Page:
Energy independence and the American dream

Both Kerry and Bush recognise the need for alternatives to fossil fuels. Yet neither show any desire to address the US's bulimic consumption patterns.

October 1, 2004 · 4 min read

George Bush’s acceptance speech for the Republican presidential nomination made no mention of climate change. During the party convention Laura Bush had described watching her husband ‘wrestling with these agonising decisions that would have such profound consequences for so many lives and for the future of our world’. This clearly hadn’t involved much hand-wringing over the issue that will define the way in which we organise human society in the 21st century. Dubya did refer to a shift in energy policy, however, promising that the Republicans would make the US ‘less dependent on foreign sources of energy’. At the Democratic convention John Kerry had declared a similar goal: a ‘path to energy independence’. Such a policy could have significant environmental consequences, even if it were motivated less by concern for the planet than by concern over the price of oil – and the number of body bags returning from Iraq. For any US plan for energy independence would have to include a reduced use of the fossil fuels that accelerate climate change.

Both parties’ claims are, of course, unrealistic. Energy independence would mean finding different sources for more than half of the oil consumed in the US: 60 per cent of the daily total, to be exact. (Roughly a quarter of the US’s oil currently comes from the Middle East.) The natural instinct of Bush the oilman is to replace that oil with a home-grown variety of the same product, and his eagerness to drill in wilderness areas such as the Arctic National Wildlife Refuge is no secret. That definitely would reduce the US’s reliance on imported oil: according to the US Geological Survey, oil from the refuge could replace imports from Saudi Arabia for nearly 20 years. Yet domestically sourced oil still couldn’t keep up with consumption; nor would it ease the increasing pressure on the US to reduce carbon dioxide emissions by burning less oil.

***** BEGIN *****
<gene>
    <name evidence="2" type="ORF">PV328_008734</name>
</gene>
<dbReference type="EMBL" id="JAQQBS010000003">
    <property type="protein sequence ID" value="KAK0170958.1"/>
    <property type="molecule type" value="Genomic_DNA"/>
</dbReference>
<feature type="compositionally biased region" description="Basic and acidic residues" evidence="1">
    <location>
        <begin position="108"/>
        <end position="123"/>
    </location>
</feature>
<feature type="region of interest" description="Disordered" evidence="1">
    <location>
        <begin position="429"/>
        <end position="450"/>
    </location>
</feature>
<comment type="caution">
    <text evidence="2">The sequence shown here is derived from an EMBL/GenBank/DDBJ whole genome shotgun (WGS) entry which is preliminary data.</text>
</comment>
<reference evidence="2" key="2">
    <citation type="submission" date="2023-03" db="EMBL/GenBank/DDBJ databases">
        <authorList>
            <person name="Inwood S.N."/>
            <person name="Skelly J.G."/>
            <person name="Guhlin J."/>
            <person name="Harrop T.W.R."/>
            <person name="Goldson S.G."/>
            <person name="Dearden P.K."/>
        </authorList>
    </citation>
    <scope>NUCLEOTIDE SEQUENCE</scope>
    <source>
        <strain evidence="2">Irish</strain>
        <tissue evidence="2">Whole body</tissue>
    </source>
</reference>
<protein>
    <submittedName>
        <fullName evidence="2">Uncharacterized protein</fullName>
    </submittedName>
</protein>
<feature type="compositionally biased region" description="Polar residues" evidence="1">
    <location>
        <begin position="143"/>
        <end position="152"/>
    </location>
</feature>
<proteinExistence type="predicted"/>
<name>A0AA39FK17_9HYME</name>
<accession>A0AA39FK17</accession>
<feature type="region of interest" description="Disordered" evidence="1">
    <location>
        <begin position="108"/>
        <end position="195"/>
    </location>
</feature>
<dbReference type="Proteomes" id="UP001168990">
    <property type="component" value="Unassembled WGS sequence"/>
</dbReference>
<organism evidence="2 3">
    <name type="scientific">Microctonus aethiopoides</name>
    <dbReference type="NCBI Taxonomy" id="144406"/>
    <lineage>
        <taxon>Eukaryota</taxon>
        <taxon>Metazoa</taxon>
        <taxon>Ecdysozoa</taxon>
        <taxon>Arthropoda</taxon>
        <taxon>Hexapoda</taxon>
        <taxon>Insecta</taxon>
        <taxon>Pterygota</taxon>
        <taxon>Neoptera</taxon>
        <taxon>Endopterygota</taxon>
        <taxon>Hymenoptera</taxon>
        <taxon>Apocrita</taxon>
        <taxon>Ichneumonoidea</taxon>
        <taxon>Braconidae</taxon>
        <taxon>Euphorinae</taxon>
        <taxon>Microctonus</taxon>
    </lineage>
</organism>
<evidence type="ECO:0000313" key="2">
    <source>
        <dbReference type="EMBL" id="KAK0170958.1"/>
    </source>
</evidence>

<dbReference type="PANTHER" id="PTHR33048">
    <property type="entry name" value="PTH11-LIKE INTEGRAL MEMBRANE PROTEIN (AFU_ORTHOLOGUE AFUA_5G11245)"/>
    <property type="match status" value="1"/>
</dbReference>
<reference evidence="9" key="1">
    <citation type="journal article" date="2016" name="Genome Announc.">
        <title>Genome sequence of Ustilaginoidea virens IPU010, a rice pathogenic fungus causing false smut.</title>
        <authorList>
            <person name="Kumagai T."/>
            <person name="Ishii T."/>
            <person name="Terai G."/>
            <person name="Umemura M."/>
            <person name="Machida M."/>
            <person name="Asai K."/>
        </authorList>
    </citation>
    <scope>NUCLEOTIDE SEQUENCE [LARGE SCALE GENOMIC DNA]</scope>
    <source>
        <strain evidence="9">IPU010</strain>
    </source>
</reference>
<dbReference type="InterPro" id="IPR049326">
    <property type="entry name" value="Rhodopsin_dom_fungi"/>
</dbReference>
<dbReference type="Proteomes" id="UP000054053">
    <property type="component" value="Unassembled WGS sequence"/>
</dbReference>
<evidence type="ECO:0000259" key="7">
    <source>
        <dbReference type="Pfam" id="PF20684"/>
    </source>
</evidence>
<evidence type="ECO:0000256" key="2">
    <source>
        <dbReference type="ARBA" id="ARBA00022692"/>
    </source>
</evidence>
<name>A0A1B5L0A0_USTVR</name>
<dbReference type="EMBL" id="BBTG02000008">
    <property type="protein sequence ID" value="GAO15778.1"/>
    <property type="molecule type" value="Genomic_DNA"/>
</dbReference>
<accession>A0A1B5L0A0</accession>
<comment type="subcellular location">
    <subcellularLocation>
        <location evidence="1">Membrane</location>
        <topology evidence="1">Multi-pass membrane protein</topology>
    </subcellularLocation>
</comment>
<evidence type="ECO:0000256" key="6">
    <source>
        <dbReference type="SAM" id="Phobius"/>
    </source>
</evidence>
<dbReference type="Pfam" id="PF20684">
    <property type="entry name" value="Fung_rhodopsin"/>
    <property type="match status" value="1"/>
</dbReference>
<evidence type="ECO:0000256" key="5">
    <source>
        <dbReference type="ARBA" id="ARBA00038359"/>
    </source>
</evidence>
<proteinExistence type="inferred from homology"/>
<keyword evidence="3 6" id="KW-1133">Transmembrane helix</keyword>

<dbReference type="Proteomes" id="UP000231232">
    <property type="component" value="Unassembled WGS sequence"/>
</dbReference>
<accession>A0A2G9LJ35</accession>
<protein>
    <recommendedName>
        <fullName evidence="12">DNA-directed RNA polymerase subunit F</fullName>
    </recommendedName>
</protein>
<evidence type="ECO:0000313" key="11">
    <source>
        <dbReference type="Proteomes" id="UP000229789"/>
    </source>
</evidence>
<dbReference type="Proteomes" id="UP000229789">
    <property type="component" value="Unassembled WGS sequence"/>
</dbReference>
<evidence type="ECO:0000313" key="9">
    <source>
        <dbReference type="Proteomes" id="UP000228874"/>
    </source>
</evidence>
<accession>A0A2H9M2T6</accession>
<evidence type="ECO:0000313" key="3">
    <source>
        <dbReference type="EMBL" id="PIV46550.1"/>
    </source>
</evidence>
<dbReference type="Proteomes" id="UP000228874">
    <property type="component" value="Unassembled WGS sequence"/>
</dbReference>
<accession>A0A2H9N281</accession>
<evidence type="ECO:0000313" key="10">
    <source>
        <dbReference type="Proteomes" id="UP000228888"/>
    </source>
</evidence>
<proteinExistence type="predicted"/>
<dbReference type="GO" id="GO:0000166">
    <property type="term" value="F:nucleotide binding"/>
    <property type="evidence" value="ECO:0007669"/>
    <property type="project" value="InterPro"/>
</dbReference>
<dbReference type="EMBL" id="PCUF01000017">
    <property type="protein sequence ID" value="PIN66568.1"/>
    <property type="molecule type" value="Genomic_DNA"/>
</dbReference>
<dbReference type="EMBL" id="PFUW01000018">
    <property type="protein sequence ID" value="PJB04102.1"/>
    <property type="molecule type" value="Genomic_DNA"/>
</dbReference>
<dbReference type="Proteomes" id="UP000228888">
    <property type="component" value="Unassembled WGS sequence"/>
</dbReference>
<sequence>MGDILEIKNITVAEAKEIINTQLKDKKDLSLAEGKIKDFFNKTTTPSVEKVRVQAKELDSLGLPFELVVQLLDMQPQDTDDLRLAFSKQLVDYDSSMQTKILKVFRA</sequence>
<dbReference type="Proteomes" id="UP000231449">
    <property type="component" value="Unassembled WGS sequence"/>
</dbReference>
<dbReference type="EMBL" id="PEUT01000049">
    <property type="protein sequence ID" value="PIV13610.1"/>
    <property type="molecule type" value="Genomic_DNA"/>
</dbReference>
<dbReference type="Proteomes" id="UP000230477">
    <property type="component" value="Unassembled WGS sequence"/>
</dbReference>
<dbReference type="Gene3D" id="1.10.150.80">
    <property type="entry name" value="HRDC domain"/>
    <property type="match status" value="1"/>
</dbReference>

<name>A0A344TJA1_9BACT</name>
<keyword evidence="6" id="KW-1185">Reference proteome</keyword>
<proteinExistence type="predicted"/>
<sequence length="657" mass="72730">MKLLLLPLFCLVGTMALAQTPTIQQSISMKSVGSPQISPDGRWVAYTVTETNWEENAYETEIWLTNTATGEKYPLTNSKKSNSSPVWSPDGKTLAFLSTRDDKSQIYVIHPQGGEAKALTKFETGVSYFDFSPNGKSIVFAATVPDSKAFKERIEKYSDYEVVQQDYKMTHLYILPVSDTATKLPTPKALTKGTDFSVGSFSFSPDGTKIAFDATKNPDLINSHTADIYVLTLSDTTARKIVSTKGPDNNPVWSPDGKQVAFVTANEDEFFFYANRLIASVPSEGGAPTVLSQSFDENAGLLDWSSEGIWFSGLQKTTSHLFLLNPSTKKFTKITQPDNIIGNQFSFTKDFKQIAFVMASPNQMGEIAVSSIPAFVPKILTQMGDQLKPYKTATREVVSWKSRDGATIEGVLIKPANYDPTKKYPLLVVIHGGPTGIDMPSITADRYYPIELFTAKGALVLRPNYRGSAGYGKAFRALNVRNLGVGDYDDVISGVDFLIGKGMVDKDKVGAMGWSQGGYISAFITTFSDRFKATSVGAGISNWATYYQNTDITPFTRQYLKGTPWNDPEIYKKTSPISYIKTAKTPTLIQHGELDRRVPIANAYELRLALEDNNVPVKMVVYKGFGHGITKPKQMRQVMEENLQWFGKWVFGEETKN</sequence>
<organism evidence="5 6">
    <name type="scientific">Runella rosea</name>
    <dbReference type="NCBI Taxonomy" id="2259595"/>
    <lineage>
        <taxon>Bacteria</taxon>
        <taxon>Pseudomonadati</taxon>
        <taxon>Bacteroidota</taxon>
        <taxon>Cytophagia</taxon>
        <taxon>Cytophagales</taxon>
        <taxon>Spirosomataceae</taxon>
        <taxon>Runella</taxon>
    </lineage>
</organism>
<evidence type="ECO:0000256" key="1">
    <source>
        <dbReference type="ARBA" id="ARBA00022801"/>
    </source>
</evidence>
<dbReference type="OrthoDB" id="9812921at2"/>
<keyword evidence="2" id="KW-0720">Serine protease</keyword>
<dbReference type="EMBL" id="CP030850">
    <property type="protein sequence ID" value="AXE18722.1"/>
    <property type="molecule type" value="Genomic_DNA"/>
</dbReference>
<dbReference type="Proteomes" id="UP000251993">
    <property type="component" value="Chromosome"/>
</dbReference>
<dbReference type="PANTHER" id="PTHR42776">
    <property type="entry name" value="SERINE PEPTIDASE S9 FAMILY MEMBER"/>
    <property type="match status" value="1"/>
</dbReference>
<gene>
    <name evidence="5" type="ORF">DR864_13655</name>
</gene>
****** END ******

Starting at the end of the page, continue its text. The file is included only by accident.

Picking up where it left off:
At the moment, Kerry is opposing opening up the Arctic, although he too is happy to dabble in fossil fuels. Both Republicans and Democrats are, for example, keen to extend natural gas drilling in the Gulf of Mexico and to construct a pipeline bringing natural gas from Canada and Alaska. However, both parties have recognised that alternative sources of fuel are part of the energy picture. Unfortunately, both support nuclear power as an alternative to fossil fuels, despite its pollution, safety issues and emission of carbon dioxide at various stages of its life cycle.

As far as less polluting alternatives go, Kerry aims to generate 20 per cent of the nation’s motor fuel and electricity from renewable energy sources by 2020. This is an ambitious plan, particularly as figures from the US Energy Department show that only 1.5 per cent of motor fuel currently comes from alternative sources and 6 per cent of electricity comes from renewables. Kerry aims to meet his 2020 target through a $20 billion ‘energy security and conservation trust fund’, half of which is to be used to support

US car manufacturers in developing and building more fuel-efficient vehicles. One of the much-publicised fuel-efficient vehicles on sale in the States this summer is Ford’s new Escape Hybrid sports-utility vehicle. Described by Ford as ‘a vehicle that can take you to the very places you’re helping to preserve’, its critics have termed it a ‘patch job’ from the company with the lowest fuel-economy rate of the US’s major vehicle manufacturers. A hybrid engine (part petrol-powered, part electric) is a step in the right direction – so long as the electricity used is generated from renewables rather than nuclear or fossil fuels. But Kerry’s refusal to challenge the prominence of the private motor car, and to remind US citizens of how their railroads were ripped up to make room for highways, and how the production of these machines is incredibly resource-intensive and polluting, is symbolic of wider political problems.

To have any chance of getting elected a presidential candidate needs to assure US citizens that their way of life will not be threatened. Yet that way of life relies on a globally unfair distribution of resources, including energy resources. Energy independence would involve more than tinkering with vehicle efficiency; it has implications not just for foreign policy, but for the consumption patterns that underscore the entire American dream.



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